We’re not going to spend a lot of time breaking down this Arkansas game because like Coach O said, they stink. I can’t even imagine the coaching staff would give more than a cursory look at this game. I know LSU does a “tell the truth Monday” thing where they blast the players but, I imagine, especially with it being a holiday week, Monday was a “extra day to prepare for Texas A&M” type of day.
The only thing that is remotely interesting from this game is how Dave Aranda was going to come out and play against another mobile quarterback. I wrote about how last week the defense played relatively vanilla, stayed in two-high, trusted their front and tried to leave without issue. That obviously didn’t work. The tite front gave LSU problems when Ole Miss would get into “tight end trips” formations. LSU ended up playing with a very soft edge with no defensive linemen either side of the tight end. Jacoby Stevens, playing outside linebacker, had to be wide because of the No. 2 receiver. Ole Miss added to this soft edge by reading the defensive end to that side and giving themselves loads of space.
This was a major issue, compounded by the fact that John Rhys Plumlee is blazing fast, the Ole Miss offensive line did a nice job, Grant Delpit was on the field but not playing and K’Lavon Chaisson chased the running back when he should have been the quarterback hitter on certain option plays. A series of unfortunate events.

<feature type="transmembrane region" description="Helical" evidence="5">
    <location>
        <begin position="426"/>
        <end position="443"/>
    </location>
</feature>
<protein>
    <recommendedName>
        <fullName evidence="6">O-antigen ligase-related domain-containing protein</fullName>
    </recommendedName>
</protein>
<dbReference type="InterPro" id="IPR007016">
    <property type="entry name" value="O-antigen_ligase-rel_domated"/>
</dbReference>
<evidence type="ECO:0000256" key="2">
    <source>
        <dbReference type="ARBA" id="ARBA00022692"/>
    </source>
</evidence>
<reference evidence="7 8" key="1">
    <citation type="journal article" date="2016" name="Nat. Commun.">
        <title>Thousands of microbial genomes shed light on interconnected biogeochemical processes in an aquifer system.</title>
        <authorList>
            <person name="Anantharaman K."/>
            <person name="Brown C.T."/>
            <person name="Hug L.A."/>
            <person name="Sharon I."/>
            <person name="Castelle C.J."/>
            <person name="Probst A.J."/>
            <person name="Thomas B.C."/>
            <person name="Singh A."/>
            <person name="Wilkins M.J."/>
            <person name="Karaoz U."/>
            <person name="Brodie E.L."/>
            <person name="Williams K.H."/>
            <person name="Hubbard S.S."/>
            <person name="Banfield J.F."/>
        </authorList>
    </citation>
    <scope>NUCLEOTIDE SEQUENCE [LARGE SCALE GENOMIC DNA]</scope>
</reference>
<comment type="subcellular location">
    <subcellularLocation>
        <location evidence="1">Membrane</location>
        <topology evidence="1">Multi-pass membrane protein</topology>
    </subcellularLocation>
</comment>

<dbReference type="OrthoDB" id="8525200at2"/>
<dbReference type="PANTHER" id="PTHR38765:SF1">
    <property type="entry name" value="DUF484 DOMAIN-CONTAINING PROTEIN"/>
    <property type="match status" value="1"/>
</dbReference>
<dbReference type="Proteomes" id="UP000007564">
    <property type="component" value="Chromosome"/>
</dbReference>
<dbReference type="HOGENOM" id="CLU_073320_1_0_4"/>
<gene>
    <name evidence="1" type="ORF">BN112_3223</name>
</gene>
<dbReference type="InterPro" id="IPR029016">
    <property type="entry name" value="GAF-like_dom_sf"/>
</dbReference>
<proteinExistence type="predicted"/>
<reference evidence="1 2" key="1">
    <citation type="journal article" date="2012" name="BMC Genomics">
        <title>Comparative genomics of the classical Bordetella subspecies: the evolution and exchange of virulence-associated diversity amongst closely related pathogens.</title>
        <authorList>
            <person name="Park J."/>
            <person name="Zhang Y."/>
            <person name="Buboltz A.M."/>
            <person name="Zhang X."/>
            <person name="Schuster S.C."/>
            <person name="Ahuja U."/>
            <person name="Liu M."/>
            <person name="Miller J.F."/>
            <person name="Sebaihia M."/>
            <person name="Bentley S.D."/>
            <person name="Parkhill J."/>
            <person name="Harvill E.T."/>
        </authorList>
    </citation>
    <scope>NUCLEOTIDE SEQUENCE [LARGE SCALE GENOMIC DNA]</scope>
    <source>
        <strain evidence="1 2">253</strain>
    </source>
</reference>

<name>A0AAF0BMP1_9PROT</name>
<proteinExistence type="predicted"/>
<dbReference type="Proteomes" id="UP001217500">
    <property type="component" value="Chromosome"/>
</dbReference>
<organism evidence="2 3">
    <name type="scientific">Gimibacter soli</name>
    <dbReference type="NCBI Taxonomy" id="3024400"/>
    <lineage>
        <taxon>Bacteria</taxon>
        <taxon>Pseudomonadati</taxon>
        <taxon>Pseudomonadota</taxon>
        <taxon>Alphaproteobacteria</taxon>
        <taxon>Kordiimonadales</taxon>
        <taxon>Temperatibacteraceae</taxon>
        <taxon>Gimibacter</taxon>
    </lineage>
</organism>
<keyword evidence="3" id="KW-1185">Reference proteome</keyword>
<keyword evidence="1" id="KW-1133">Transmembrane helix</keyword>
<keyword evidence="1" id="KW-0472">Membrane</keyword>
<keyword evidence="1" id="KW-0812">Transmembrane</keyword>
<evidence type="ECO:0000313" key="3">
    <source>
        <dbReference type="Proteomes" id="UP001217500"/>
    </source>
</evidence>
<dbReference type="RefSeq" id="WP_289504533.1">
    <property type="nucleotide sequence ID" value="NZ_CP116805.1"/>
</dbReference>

Aranda came into the game saying screw it, Arkansas is going to put their own speedster quarterback in and run the same formations and plays so we need to switch things up. Obviously, Delpit was out which helped but the first thing the defensive coordinator did was play a lot more 1 high defenses. This loaded the box and dared Arkansas to throw one-on-one routes against LSU’s secondary. Where the ball was getting to Delpit at safety against Ole Miss, the ball really never found its way to Maurice Hampton who was subbing for the All-American.
You can see Jacoby lined up right outside the tight end because he doesn’t have to worry about the slot receiver (off the screen). LSU can set the edge harder and not have to overcompensate to deal with runs getting outside.
The next thing you’ll notice is that inside of Jacoby is Breiden Fehoko who is lined up outside the offensive tackle. When LSU spins down to single-high, there’s a knock-on effect that kinda forces LSU to play a true even/40 front. When Arkansas tried to run the same option schemes that Ole Miss ran, the defensive end could force the read to go inside. The linebacker to that side, naturally aligned inside the defensive end, is in a perfect to attack downhill. The Arkansas tackle has no chance to get to Jacob Phillips in this front.
Nowhere to go with the ball.
That was the main change Aranda made against a severely over matched Hog squad and before some garbage time yards and points, completely shut them down. An easy change up that Aranda already has in the playbook.
On to the Aggies.